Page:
Even when bedridden, she preferred to stay in the AIDWA office and spent her last days with the women activists. Despite having a loving and caring family, she chose to be with the community and as her final contribution to society, she willed that her body be donated to medical college for the benefit of future doctors and medical research.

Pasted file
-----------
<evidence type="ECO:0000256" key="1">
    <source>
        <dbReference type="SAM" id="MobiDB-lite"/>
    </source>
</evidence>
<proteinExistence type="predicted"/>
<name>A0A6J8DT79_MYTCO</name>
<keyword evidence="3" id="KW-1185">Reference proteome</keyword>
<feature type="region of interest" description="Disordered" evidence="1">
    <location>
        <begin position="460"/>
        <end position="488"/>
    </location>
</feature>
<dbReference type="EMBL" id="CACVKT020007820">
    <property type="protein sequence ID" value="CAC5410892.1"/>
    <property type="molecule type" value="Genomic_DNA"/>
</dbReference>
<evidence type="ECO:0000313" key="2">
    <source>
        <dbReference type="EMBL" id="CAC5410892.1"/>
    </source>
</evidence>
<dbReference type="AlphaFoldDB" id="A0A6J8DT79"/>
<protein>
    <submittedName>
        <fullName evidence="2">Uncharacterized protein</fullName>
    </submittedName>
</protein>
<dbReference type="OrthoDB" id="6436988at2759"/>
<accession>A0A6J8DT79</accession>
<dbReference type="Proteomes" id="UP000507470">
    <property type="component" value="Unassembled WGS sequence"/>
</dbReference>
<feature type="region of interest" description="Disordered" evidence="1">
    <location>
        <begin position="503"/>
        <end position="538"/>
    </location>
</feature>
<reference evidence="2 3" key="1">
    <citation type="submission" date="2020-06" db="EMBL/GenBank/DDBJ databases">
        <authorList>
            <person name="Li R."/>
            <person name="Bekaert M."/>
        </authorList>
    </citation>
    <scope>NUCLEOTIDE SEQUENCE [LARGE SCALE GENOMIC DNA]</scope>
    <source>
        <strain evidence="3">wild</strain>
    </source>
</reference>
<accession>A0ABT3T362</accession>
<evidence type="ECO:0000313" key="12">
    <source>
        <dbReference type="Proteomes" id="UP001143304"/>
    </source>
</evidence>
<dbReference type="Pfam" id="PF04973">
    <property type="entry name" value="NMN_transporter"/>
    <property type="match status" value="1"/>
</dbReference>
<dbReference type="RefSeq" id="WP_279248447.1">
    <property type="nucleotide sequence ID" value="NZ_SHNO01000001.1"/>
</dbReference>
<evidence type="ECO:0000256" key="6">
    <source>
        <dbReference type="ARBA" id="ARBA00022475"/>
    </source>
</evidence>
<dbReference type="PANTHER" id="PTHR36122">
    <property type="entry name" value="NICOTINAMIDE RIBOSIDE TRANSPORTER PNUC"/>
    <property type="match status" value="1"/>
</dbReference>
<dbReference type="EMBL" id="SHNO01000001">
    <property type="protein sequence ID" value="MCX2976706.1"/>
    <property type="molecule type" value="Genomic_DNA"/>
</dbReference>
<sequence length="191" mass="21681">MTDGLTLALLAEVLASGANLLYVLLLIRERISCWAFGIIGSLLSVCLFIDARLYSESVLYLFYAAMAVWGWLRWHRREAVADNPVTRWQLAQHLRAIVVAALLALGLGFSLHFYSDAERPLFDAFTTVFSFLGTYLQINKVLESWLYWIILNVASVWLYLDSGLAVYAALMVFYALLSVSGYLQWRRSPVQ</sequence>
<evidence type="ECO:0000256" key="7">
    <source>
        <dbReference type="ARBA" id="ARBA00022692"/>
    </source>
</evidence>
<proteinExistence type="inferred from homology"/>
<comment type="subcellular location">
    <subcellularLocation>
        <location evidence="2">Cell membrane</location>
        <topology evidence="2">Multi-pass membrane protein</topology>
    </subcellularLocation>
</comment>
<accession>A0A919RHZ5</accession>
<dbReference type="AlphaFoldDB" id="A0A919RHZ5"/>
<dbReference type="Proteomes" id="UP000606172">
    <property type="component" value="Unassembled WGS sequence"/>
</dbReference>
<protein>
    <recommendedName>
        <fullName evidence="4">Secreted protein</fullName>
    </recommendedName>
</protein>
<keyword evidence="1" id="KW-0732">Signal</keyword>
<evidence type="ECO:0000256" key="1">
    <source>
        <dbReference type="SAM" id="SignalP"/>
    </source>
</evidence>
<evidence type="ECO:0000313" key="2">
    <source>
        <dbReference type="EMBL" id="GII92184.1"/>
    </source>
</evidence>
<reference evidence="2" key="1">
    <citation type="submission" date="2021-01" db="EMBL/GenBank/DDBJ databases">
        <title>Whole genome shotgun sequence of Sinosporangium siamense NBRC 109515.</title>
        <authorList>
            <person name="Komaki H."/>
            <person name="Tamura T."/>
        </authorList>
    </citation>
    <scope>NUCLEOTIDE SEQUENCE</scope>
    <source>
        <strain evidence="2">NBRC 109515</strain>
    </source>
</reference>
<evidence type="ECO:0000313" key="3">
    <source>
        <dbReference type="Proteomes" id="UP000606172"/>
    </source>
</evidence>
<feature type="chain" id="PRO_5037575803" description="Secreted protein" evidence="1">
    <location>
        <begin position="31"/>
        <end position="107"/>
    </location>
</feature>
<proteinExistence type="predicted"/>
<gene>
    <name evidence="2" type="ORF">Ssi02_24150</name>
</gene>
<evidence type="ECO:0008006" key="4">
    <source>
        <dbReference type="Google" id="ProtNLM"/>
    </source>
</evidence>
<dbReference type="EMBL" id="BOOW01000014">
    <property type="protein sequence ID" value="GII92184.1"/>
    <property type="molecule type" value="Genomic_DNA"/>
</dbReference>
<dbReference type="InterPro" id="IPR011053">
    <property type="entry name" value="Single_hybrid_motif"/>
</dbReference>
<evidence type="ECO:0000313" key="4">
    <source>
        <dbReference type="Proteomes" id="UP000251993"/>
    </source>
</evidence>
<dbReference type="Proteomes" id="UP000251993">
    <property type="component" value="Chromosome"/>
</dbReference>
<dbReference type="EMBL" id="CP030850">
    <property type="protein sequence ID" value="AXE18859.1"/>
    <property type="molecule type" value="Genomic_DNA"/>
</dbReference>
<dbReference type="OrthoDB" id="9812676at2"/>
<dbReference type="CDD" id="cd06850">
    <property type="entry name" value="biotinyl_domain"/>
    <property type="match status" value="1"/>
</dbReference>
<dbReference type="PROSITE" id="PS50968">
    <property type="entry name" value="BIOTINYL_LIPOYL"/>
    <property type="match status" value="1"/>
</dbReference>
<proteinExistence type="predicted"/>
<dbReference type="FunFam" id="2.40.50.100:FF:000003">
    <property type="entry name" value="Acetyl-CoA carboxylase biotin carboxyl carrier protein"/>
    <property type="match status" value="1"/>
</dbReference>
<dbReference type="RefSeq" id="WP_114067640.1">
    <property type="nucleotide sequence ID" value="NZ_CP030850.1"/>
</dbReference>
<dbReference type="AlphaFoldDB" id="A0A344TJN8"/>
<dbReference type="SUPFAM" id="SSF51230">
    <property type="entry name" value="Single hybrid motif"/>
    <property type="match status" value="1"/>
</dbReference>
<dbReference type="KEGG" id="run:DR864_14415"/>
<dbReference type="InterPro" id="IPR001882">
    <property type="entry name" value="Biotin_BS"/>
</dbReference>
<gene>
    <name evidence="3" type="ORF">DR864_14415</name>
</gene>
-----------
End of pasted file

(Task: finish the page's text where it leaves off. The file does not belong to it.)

It is not an exaggeration to say that the role of Comrade Swarajyam’s mother, Chokkamma was critical in shaping her personality as a people's leader. Even though born into a family of landlords, inspired by the rising Indian independence movement in the 1930s, Chokkamma named her daughter ‘Swarajyam’, meaning independence. Chokkamma’s close relatives were influenced by the Andhra Maha Sabha, and she encouraged her children to join the freedom struggle along with her nephews. Chokkamma’s two other daughters and sons-in-law were also supporters of the movement. Even though she never directly took part in the freedom struggle, she encouraged her children to fight for the country and its people. She imbibed humanist values in her children and did not subscribe to the traditions of oppression and discrimination practised by landlords of that age. After her husband’s death, she extended her full support to her children in their revolutionary endeavours and to fight the very class she was born into.